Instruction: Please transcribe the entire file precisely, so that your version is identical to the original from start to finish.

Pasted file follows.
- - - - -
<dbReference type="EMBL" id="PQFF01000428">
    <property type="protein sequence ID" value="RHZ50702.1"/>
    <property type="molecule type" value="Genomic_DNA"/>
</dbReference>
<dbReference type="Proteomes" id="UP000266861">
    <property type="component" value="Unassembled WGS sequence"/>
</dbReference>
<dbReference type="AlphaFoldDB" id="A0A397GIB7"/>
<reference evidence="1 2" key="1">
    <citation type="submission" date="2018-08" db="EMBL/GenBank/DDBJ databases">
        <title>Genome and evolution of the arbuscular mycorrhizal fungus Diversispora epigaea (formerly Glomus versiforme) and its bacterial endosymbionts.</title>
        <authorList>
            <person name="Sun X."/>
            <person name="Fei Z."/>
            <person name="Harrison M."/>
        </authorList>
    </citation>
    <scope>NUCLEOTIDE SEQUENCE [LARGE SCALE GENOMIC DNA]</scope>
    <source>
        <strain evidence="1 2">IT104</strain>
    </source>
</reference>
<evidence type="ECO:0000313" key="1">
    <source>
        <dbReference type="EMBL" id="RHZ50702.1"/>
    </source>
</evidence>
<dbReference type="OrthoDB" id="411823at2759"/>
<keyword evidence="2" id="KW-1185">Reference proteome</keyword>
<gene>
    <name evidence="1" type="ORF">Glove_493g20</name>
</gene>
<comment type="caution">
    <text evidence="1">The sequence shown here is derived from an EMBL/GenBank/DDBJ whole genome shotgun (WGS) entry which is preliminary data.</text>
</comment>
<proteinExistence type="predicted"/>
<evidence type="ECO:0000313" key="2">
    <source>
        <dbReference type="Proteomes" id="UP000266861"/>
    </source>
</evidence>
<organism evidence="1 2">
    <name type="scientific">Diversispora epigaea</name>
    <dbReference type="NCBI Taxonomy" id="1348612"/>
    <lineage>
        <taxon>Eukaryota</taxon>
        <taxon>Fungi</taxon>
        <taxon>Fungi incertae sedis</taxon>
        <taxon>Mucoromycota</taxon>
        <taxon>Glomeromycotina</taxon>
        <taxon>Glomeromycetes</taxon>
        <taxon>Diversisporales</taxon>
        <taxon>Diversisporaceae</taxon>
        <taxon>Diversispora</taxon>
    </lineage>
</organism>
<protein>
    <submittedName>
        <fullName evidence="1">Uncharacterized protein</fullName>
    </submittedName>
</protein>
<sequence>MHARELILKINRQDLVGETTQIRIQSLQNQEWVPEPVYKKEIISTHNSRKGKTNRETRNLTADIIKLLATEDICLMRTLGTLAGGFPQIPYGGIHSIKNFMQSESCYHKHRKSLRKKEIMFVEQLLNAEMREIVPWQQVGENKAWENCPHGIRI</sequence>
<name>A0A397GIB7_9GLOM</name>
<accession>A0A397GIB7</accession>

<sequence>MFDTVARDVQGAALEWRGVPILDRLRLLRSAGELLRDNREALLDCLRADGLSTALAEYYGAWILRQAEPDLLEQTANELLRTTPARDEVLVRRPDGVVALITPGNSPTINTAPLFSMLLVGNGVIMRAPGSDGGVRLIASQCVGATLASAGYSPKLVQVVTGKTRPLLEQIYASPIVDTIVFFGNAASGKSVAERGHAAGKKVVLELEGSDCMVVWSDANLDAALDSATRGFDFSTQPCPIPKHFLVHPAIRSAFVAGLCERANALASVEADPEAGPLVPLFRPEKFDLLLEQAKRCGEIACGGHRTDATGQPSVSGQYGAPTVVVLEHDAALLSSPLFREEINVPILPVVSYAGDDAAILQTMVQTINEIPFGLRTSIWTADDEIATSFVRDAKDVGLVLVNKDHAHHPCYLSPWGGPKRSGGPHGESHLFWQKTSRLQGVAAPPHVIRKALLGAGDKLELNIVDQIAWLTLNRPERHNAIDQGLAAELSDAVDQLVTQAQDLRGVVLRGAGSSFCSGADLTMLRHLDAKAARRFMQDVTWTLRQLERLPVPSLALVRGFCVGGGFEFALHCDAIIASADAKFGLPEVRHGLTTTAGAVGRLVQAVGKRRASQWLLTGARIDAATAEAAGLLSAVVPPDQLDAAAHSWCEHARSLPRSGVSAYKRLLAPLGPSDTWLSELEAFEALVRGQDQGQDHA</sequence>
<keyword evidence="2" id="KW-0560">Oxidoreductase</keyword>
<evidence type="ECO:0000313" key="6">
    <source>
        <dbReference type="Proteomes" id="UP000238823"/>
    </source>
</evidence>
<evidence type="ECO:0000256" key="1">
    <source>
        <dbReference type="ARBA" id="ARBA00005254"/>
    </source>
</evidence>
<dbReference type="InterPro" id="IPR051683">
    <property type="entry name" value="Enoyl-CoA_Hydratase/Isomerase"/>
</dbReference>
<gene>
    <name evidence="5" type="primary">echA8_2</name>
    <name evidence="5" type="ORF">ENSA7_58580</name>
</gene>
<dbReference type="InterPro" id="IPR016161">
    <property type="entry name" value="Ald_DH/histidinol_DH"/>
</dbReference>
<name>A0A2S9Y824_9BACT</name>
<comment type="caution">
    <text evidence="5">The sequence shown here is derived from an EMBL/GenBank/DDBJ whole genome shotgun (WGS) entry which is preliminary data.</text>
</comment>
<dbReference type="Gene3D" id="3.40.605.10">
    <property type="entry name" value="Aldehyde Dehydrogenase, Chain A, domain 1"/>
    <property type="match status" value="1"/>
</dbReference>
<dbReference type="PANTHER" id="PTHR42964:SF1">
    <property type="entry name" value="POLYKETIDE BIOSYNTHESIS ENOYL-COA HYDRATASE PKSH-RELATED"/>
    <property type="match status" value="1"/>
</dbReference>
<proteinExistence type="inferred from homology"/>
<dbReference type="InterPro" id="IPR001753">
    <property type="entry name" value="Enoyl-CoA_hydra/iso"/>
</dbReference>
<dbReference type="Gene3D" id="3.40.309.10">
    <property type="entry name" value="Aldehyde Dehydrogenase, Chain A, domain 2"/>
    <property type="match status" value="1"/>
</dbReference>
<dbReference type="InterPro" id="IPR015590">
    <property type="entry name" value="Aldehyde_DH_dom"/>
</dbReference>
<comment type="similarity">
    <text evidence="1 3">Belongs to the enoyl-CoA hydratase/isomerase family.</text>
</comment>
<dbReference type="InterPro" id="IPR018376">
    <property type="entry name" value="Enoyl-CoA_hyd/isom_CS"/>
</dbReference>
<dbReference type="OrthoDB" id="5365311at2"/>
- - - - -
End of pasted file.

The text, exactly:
<dbReference type="EMBL" id="PQFF01000428">
    <property type="protein sequence ID" value="RHZ50702.1"/>
    <property type="molecule type" value="Genomic_DNA"/>
</dbReference>
<dbReference type="Proteomes" id="UP000266861">
    <property type="component" value="Unassembled WGS sequence"/>
</dbReference>
<dbReference type="AlphaFoldDB" id="A0A397GIB7"/>
<reference evidence="1 2" key="1">
    <citation type="submission" date="2018-08" db="EMBL/GenBank/DDBJ databases">
        <title>Genome and evolution of the arbuscular mycorrhizal fungus Diversispora epigaea (formerly Glomus versiforme) and its bacterial endosymbionts.</title>
        <authorList>
            <person name="Sun X."/>
            <person name="Fei Z."/>
            <person name="Harrison M."/>
        </authorList>
    </citation>
    <scope>NUCLEOTIDE SEQUENCE [LARGE SCALE GENOMIC DNA]</scope>
    <source>
        <strain evidence="1 2">IT104</strain>
    </source>
</reference>
<evidence type="ECO:0000313" key="1">
    <source>
        <dbReference type="EMBL" id="RHZ50702.1"/>
    </source>
</evidence>
<dbReference type="OrthoDB" id="411823at2759"/>
<keyword evidence="2" id="KW-1185">Reference proteome</keyword>
<gene>
    <name evidence="1" type="ORF">Glove_493g20</name>
</gene>
<comment type="caution">
    <text evidence="1">The sequence shown here is derived from an EMBL/GenBank/DDBJ whole genome shotgun (WGS) entry which is preliminary data.</text>
</comment>
<proteinExistence type="predicted"/>
<evidence type="ECO:0000313" key="2">
    <source>
        <dbReference type="Proteomes" id="UP000266861"/>
    </source>
</evidence>
<organism evidence="1 2">
    <name type="scientific">Diversispora epigaea</name>
    <dbReference type="NCBI Taxonomy" id="1348612"/>
    <lineage>
        <taxon>Eukaryota</taxon>
        <taxon>Fungi</taxon>
        <taxon>Fungi incertae sedis</taxon>
        <taxon>Mucoromycota</taxon>
        <taxon>Glomeromycotina</taxon>
        <taxon>Glomeromycetes</taxon>
        <taxon>Diversisporales</taxon>
        <taxon>Diversisporaceae</taxon>
        <taxon>Diversispora</taxon>
    </lineage>
</organism>
<protein>
    <submittedName>
        <fullName evidence="1">Uncharacterized protein</fullName>
    </submittedName>
</protein>
<sequence>MHARELILKINRQDLVGETTQIRIQSLQNQEWVPEPVYKKEIISTHNSRKGKTNRETRNLTADIIKLLATEDICLMRTLGTLAGGFPQIPYGGIHSIKNFMQSESCYHKHRKSLRKKEIMFVEQLLNAEMREIVPWQQVGENKAWENCPHGIRI</sequence>
<name>A0A397GIB7_9GLOM</name>
<accession>A0A397GIB7</accession>

<sequence>MFDTVARDVQGAALEWRGVPILDRLRLLRSAGELLRDNREALLDCLRADGLSTALAEYYGAWILRQAEPDLLEQTANELLRTTPARDEVLVRRPDGVVALITPGNSPTINTAPLFSMLLVGNGVIMRAPGSDGGVRLIASQCVGATLASAGYSPKLVQVVTGKTRPLLEQIYASPIVDTIVFFGNAASGKSVAERGHAAGKKVVLELEGSDCMVVWSDANLDAALDSATRGFDFSTQPCPIPKHFLVHPAIRSAFVAGLCERANALASVEADPEAGPLVPLFRPEKFDLLLEQAKRCGEIACGGHRTDATGQPSVSGQYGAPTVVVLEHDAALLSSPLFREEINVPILPVVSYAGDDAAILQTMVQTINEIPFGLRTSIWTADDEIATSFVRDAKDVGLVLVNKDHAHHPCYLSPWGGPKRSGGPHGESHLFWQKTSRLQGVAAPPHVIRKALLGAGDKLELNIVDQIAWLTLNRPERHNAIDQGLAAELSDAVDQLVTQAQDLRGVVLRGAGSSFCSGADLTMLRHLDAKAARRFMQDVTWTLRQLERLPVPSLALVRGFCVGGGFEFALHCDAIIASADAKFGLPEVRHGLTTTAGAVGRLVQAVGKRRASQWLLTGARIDAATAEAAGLLSAVVPPDQLDAAAHSWCEHARSLPRSGVSAYKRLLAPLGPSDTWLSELEAFEALVRGQDQGQDHA</sequence>
<keyword evidence="2" id="KW-0560">Oxidoreductase</keyword>
<evidence type="ECO:0000313" key="6">
    <source>
        <dbReference type="Proteomes" id="UP000238823"/>
    </source>
</evidence>
<evidence type="ECO:0000256" key="1">
    <source>
        <dbReference type="ARBA" id="ARBA00005254"/>
    </source>
</evidence>
<dbReference type="InterPro" id="IPR051683">
    <property type="entry name" value="Enoyl-CoA_Hydratase/Isomerase"/>
</dbReference>
<gene>
    <name evidence="5" type="primary">echA8_2</name>
    <name evidence="5" type="ORF">ENSA7_58580</name>
</gene>
<dbReference type="InterPro" id="IPR016161">
    <property type="entry name" value="Ald_DH/histidinol_DH"/>
</dbReference>
<name>A0A2S9Y824_9BACT</name>
<comment type="caution">
    <text evidence="5">The sequence shown here is derived from an EMBL/GenBank/DDBJ whole genome shotgun (WGS) entry which is preliminary data.</text>
</comment>
<dbReference type="Gene3D" id="3.40.605.10">
    <property type="entry name" value="Aldehyde Dehydrogenase, Chain A, domain 1"/>
    <property type="match status" value="1"/>
</dbReference>
<dbReference type="PANTHER" id="PTHR42964:SF1">
    <property type="entry name" value="POLYKETIDE BIOSYNTHESIS ENOYL-COA HYDRATASE PKSH-RELATED"/>
    <property type="match status" value="1"/>
</dbReference>
<proteinExistence type="inferred from homology"/>
<dbReference type="InterPro" id="IPR001753">
    <property type="entry name" value="Enoyl-CoA_hydra/iso"/>
</dbReference>
<dbReference type="Gene3D" id="3.40.309.10">
    <property type="entry name" value="Aldehyde Dehydrogenase, Chain A, domain 2"/>
    <property type="match status" value="1"/>
</dbReference>
<dbReference type="InterPro" id="IPR015590">
    <property type="entry name" value="Aldehyde_DH_dom"/>
</dbReference>
<comment type="similarity">
    <text evidence="1 3">Belongs to the enoyl-CoA hydratase/isomerase family.</text>
</comment>
<dbReference type="InterPro" id="IPR018376">
    <property type="entry name" value="Enoyl-CoA_hyd/isom_CS"/>
</dbReference>
<dbReference type="OrthoDB" id="5365311at2"/>